But within these biological and cultural factors, we are still unable to easily explain why individual preferences can and do vary widely. For example, even twins who were brought up in the same households could differ in their food preferences. Individual history of dietary experiences could explain some of the variations in food preferences (Bloom, 2010). For example, getting very sick from a certain food is one factor that could explain why individuals would not eat the food later. Individual observations of what members of a social group eat can also be a strong factor in developing individual food preferences (Harris, 1998; Shutts, Kinzler, McKee, & Spelke, 2009). For example, young children who used to like Asian food served in their households would no longer eat Asian food after they eat together with other children at a Western daycare that serves Western cultural meals.

The emotion of disgust plays yet another important role in individual food preferences (Bloom, 2004; Rozin & Fallon, 1987). Other than as a reaction to pungent or rotten foods, disgust is part of an emotional reaction to the foods that are not consumed by respective cultures. For example, many Americans have grown to be disgusted by animal intestines, whereas Scottish people do not mind serving haggis (i.e., sheep’s pluck).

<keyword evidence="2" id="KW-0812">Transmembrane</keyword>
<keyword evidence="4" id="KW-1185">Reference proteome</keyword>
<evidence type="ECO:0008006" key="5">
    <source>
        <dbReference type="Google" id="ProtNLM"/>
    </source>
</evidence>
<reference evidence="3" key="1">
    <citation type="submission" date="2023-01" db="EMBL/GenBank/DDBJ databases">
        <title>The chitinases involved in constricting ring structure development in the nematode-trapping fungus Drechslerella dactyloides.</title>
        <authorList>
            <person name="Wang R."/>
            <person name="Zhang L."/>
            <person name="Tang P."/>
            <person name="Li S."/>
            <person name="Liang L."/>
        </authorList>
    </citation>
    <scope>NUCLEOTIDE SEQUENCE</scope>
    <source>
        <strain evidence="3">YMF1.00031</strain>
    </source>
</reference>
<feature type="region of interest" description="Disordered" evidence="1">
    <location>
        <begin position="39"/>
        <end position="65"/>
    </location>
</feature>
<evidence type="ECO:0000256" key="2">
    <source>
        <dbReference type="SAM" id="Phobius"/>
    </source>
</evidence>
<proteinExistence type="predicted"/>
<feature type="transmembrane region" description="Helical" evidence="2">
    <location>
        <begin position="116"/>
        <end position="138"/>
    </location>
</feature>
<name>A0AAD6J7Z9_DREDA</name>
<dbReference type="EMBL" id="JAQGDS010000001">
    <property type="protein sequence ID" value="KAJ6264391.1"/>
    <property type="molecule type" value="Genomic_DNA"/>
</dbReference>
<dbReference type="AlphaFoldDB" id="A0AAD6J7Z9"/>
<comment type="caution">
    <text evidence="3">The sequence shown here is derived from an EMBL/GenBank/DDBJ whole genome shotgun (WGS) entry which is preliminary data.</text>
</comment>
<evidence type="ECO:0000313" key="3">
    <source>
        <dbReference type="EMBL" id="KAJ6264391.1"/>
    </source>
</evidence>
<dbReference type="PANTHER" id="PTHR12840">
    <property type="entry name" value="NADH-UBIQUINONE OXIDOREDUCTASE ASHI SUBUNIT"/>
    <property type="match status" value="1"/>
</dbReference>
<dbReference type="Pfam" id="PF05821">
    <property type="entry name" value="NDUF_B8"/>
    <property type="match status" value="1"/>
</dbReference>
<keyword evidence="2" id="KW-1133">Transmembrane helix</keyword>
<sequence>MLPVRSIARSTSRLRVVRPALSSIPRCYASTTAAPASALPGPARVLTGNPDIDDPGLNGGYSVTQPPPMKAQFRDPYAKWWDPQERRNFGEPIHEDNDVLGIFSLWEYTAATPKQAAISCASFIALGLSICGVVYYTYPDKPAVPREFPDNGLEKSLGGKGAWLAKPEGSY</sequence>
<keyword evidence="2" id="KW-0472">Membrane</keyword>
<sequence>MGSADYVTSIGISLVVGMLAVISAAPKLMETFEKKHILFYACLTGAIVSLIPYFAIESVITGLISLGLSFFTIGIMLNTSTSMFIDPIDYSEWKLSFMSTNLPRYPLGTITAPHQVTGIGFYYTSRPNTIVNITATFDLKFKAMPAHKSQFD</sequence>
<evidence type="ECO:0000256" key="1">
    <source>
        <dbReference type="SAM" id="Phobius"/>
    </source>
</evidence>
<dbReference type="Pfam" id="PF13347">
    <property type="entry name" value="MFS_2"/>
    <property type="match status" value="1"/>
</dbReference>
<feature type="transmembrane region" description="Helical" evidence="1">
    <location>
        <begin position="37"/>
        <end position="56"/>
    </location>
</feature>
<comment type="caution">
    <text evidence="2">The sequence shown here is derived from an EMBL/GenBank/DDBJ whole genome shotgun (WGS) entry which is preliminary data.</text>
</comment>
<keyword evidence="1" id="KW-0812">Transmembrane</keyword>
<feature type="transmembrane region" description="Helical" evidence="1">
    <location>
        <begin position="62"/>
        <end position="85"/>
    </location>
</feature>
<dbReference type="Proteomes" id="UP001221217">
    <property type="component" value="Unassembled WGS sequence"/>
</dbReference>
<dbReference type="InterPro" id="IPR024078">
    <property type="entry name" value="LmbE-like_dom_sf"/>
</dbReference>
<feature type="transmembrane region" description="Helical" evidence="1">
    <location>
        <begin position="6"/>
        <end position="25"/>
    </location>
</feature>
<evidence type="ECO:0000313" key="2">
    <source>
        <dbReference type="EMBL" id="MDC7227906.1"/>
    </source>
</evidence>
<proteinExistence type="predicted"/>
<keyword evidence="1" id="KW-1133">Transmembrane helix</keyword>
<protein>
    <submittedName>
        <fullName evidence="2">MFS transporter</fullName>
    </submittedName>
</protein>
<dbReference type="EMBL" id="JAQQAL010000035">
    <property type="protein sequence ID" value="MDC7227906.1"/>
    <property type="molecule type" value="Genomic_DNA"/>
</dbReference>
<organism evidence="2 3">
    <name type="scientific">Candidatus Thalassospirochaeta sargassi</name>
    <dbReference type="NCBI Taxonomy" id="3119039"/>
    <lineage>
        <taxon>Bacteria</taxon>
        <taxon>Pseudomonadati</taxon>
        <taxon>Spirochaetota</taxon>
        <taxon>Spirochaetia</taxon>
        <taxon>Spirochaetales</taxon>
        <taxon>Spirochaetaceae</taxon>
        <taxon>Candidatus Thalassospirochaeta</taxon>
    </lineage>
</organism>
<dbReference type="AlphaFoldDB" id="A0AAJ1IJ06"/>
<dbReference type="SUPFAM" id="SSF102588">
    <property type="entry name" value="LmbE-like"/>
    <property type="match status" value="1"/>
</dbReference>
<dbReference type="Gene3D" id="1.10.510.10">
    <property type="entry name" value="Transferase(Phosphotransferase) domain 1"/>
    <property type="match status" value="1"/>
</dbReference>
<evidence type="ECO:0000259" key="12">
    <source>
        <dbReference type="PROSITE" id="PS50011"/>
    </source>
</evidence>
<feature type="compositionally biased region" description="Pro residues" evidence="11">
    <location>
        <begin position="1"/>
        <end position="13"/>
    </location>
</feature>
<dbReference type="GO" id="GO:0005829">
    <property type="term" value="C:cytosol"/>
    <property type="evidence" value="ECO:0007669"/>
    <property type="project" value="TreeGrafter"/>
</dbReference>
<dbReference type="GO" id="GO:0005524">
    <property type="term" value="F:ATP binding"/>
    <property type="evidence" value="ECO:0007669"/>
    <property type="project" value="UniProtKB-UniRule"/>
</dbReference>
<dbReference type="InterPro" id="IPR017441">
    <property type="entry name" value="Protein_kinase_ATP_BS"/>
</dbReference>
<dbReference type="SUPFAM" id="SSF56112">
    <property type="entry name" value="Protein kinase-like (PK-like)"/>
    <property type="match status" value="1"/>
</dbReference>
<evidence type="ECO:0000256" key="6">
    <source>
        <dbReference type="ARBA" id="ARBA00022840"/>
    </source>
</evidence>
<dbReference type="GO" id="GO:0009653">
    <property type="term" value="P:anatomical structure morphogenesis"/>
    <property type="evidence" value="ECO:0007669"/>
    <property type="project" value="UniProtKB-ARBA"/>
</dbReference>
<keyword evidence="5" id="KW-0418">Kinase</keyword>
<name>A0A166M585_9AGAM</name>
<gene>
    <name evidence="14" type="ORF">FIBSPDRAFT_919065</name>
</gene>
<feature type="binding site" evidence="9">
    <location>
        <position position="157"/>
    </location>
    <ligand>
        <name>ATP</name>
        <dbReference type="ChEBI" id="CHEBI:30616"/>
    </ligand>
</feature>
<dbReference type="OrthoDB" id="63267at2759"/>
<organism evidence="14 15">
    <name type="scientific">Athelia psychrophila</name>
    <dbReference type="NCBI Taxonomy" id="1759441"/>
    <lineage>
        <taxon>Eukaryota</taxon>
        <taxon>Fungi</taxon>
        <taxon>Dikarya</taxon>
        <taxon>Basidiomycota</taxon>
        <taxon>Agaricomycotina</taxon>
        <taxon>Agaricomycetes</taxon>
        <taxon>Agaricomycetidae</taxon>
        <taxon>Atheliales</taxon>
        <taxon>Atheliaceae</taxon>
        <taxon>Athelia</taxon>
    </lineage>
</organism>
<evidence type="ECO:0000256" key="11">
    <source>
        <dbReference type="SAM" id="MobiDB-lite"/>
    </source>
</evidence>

Cannibalism is a challenge for various theories of food preferences. There are several forms of cannibalism that have existed. For example, the eating of placentas, a form of everyday cannibalism, is still being practiced, even though there are adequate sources of obtaining protein nowadays. Bloom (2010) proposed in this case that it might be life-force essentialism at play, where we perceive we are what we eat. As yet another example, in traditional Chinese folk wisdom if a child needs more strength, the mother will buy a pig’s kidney and cook for the child. Consider another simpler example of essentialism. Bottled water often costs much more than gas, but people are still willing to pay for it. Why? People perceive some brand name bottled waters to have the essence of purity and thus are willing to pay for the purity. The paradox here is that people could not tell the brand name from the generic brand if the labels were stripped off. Bloom (2010) notes that “sensation is colored by our beliefs, including our beliefs about essences” (pp. 49).

People derive pleasure from pain (e.g., eating very spicy food), and vice versa. This could explain why some individuals would enjoy aversive foods (Bloom, 2010). For example, chili pepper, coffee, chocolate, and beer are some examples of such aversive foods. The pleasure of eating the foods is so great that people could get addicted to such foods as if they develop substance dependence (Gearhardt, Corbin, & Brownell, 2009). People refer to such addiction using words like “chocoholic.” There is evidence that such addiction arouses the brain in the same way drug addiction does, even though it is less intense.